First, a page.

Friday, November 30, 2018

L.C. Tyler, Cat Among the Herrings

L.C. Tyler, Cat Among the Herrings
Allison and Busby, Ltd.; London.  2016|
© 2016 L.C. Tyler
ISBN 978-0-7490-1996-9
Also available as an ebook

This is the 6th outing of Ethelred Tressider (a writer of mysteries) and Elsie Thirkettle (his former literary agent), and it is (in my opinion) the best of the lot (#7, Herring in the Smoke, is in the tbr pile;

Ethelred lives in the (very) small village of Wittering, on the Sussex coast close to Chichester.  AS the story opens, he is attending a funeral, for Robin Pagham, who died while sailing in truly awful weather.  The rector has some difficulty in making Robin seem like a prince among men, and Ethelred’s silent monologue on the proceedings sets us up nicely.  Also in attendance is Robin’s fiancé, Catarina (of uncertain origin, but most likely east European).  She induces Ethelred to look into Robin’s death—Robin has told her that he will be coming into money when “the old man” dies,” and she’d rather like to have it.

And his friend Tom Gittings, a reported and aspiring novelist, tells Ethelred about another death—a murder—involving both the Paghams and the Gittingses, which occurred in 1845.  It was shortly after that murder that the Paghams began to flourish, while the Gittings clan declined.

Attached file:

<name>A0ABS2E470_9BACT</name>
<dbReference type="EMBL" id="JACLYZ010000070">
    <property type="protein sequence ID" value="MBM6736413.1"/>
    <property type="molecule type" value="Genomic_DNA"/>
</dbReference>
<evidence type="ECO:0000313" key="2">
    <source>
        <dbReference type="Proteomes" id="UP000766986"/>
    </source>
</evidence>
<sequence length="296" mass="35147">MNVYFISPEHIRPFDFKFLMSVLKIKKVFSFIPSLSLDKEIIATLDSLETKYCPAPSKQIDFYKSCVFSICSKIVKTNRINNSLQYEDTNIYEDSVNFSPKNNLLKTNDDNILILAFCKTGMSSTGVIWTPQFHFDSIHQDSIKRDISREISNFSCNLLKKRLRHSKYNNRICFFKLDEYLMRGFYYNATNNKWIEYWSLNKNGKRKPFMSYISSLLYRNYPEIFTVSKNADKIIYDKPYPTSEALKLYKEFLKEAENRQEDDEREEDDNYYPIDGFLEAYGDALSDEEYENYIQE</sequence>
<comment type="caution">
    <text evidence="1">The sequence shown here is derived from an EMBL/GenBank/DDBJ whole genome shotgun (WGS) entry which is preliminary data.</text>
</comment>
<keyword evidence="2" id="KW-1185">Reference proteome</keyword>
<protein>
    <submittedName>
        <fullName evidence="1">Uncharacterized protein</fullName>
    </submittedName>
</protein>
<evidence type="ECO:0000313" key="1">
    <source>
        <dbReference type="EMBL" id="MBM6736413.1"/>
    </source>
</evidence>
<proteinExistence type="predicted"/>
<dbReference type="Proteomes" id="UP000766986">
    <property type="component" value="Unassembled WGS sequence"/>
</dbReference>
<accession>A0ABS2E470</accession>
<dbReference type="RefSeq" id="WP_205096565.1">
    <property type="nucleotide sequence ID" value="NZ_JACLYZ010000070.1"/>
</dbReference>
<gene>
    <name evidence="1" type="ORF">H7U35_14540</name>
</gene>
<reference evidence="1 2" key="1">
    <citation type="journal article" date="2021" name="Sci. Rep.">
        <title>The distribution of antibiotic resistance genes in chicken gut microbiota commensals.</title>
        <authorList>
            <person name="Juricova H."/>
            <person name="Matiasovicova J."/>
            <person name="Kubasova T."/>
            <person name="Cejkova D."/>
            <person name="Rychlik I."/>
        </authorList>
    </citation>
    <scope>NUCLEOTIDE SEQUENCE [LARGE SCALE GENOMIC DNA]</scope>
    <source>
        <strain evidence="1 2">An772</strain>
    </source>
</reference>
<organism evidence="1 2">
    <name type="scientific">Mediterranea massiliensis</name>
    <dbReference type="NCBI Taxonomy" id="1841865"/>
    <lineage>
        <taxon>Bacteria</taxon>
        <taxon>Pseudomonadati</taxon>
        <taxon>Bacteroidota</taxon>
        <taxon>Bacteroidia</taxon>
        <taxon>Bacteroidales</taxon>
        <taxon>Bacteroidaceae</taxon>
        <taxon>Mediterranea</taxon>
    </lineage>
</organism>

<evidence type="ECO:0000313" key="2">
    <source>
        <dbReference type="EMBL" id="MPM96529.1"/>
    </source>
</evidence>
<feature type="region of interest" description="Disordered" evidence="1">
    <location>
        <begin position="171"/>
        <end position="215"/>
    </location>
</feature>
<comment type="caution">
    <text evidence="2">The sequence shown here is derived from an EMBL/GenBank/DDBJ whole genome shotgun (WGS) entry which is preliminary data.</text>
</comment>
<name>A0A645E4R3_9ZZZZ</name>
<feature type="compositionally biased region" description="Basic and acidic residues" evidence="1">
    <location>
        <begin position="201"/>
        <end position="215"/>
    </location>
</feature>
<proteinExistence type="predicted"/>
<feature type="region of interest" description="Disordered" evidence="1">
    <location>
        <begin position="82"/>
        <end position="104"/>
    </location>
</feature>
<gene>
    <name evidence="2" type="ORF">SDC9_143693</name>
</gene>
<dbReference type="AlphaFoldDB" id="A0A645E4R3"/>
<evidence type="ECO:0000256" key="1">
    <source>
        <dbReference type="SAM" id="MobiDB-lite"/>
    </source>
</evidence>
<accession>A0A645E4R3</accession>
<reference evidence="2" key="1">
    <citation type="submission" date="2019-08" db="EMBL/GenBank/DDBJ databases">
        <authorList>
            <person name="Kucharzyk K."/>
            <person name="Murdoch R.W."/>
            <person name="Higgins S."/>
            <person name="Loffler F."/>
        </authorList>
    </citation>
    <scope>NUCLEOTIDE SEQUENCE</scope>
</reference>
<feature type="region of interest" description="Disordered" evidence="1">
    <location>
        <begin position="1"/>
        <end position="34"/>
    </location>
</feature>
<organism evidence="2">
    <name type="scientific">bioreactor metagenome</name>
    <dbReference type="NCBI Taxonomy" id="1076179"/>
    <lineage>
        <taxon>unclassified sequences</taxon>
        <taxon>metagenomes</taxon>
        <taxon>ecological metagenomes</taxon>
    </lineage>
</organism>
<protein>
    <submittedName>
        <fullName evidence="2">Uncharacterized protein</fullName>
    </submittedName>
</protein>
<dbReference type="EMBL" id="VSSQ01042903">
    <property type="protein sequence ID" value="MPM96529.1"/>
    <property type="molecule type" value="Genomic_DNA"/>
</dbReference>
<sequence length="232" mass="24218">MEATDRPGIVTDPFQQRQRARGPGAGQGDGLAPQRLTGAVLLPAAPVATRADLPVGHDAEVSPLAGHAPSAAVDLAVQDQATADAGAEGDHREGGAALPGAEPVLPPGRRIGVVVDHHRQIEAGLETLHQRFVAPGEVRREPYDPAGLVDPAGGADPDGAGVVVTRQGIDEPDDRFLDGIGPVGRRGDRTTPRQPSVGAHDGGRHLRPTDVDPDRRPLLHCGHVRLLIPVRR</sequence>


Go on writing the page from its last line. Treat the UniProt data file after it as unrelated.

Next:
If that were not enough, it seems Robin has, or has had, something of a drug habit.

Ethelred’s former agent, Elsie, learns of the situation, and decides that she will come to Wittering and that she (and, very much secondarily, Ethelred) will disclose whodunit, why, and how.  (One highlight of the book is the reproduction of some of Elsie’s letters rejecting the opportunity to accept some aspiring writers as clients.  They are funny and mean and something I could believe a none-too-successful literary agent would fantasize writing.) 

Ethelred makes some progress on the 1845 murder (he sees it as a book), Tom submits his manuscript to Elsie, Catarina continues to be mysterious, but insistent that Robin’s death be found to be a murder.  And, eventually (this is a mystery novel, after all), everything is resolved.

Tyler weaves all the strands nicely together, and the book is a very good mix of quite serious (even somber) and comic elements.  Ethelred discovers the origins of the divergent fortunes of the Paghams and the Gittingses, (there’s even a plot of land called the Herring field) including the consequences of the family histories for the present-day remnants of the families.  And Ethelred has a final showdown with the murderer. 

The further I got into the book, the stronger a piece of work it seemed to me.  A blurb on the cover [“A clever plot, with lots of laughs along the way;” from the (London) Daily Mail] over-emphasizes the comic elements—which are present.  This is not, really a comic novel.  It is a well-conceived, well-executed blend of a tragic historical murder and a perhaps less tragic, but still rather poignant contemporary one.  I think you will enjoy it.

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